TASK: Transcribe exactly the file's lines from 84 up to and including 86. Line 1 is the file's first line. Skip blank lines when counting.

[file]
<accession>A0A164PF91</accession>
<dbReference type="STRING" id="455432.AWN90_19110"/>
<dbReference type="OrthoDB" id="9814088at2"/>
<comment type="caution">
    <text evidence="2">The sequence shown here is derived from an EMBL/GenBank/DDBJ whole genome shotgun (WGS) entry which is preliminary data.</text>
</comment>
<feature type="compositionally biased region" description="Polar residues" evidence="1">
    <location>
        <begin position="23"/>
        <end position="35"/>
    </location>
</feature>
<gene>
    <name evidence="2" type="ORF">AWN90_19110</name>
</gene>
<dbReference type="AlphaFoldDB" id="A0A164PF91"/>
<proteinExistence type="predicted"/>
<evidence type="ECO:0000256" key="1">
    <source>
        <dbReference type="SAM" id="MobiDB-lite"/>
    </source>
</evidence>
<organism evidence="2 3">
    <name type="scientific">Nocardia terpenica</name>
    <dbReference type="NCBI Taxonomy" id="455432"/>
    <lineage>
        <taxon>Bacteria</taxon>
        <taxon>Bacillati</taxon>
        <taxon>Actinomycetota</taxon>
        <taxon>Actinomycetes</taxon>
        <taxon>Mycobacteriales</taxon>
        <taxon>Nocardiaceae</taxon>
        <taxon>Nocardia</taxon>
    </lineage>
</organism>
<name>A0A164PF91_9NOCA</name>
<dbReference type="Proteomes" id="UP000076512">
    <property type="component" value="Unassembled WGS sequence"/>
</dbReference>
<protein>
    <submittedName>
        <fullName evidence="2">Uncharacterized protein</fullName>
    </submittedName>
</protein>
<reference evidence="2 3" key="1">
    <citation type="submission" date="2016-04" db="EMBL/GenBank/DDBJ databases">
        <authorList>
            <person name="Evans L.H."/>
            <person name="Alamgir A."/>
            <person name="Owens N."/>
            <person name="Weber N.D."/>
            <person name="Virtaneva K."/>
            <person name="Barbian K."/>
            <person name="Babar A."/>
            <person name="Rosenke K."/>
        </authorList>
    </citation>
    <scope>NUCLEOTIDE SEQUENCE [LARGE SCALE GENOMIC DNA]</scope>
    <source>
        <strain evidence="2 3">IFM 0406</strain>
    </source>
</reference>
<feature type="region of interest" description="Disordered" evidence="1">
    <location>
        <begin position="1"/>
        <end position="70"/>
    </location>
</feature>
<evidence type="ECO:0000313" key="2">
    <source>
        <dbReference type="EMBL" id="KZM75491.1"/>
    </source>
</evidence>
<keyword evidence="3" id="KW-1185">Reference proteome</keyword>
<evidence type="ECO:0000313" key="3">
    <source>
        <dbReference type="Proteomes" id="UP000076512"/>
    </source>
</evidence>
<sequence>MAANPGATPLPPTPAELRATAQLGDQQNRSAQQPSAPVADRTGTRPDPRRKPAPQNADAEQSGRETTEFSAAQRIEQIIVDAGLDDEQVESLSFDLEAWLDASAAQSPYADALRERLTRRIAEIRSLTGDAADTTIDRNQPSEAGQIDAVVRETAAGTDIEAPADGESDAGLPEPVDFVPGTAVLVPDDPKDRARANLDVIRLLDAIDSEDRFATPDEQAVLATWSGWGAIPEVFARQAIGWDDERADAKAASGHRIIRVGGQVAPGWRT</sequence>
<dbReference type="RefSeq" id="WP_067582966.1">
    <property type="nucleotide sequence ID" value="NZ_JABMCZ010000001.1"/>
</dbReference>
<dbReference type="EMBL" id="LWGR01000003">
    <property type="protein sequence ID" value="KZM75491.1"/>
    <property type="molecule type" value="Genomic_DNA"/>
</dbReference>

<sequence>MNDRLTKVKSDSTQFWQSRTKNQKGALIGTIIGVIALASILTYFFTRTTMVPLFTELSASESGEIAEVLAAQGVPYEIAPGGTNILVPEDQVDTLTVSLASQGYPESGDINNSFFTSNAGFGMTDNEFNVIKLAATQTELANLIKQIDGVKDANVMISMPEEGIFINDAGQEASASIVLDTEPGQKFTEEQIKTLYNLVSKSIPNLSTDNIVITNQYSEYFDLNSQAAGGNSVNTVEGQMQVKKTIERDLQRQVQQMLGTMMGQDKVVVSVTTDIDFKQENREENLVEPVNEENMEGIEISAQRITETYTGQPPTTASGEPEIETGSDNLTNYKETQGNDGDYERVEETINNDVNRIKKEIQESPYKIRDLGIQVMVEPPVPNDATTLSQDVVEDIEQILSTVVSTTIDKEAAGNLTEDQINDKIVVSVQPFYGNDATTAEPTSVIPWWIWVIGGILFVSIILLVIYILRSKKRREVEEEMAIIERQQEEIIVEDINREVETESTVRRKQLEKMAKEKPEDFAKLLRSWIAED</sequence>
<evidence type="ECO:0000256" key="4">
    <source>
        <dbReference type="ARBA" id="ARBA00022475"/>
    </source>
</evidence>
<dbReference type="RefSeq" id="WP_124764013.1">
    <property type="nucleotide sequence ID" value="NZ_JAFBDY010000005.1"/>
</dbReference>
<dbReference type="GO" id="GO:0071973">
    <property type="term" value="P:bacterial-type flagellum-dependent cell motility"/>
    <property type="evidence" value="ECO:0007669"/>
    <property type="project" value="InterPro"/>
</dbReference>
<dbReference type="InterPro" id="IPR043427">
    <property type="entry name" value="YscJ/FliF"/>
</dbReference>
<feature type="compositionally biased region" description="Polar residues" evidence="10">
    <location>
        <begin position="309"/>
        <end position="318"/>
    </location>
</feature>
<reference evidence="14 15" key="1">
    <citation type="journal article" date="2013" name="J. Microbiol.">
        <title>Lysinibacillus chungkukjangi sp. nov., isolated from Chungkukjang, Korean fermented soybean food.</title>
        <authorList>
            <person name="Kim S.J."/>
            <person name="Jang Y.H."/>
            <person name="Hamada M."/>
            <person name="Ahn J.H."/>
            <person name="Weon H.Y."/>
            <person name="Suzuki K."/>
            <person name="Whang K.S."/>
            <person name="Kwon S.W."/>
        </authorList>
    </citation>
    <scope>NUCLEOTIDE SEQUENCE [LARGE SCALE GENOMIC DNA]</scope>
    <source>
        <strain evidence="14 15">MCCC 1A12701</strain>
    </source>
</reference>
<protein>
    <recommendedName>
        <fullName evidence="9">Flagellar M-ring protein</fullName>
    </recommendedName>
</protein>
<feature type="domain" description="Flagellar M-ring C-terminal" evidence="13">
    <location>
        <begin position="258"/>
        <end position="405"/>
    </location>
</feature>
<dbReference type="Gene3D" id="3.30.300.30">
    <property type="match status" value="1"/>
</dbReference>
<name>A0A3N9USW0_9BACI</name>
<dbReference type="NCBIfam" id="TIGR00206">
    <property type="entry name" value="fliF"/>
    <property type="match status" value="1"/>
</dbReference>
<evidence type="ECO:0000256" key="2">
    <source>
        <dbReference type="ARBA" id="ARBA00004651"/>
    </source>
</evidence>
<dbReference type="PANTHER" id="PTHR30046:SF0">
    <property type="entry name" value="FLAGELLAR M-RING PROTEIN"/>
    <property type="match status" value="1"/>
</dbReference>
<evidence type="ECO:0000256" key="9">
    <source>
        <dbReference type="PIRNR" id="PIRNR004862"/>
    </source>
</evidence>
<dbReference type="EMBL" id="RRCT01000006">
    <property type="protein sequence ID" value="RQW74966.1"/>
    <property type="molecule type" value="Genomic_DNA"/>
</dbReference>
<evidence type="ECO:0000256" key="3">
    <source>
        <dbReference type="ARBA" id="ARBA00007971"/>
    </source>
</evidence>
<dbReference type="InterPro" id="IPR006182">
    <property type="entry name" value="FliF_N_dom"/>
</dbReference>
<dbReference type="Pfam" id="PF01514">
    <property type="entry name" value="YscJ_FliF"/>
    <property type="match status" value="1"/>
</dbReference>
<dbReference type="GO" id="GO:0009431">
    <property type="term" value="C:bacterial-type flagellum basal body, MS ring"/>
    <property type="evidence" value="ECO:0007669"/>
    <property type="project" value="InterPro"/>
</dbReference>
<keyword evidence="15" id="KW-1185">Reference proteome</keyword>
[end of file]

<dbReference type="EMBL" id="LWGR01000003">
    <property type="protein sequence ID" value="KZM75491.1"/>
    <property type="molecule type" value="Genomic_DNA"/>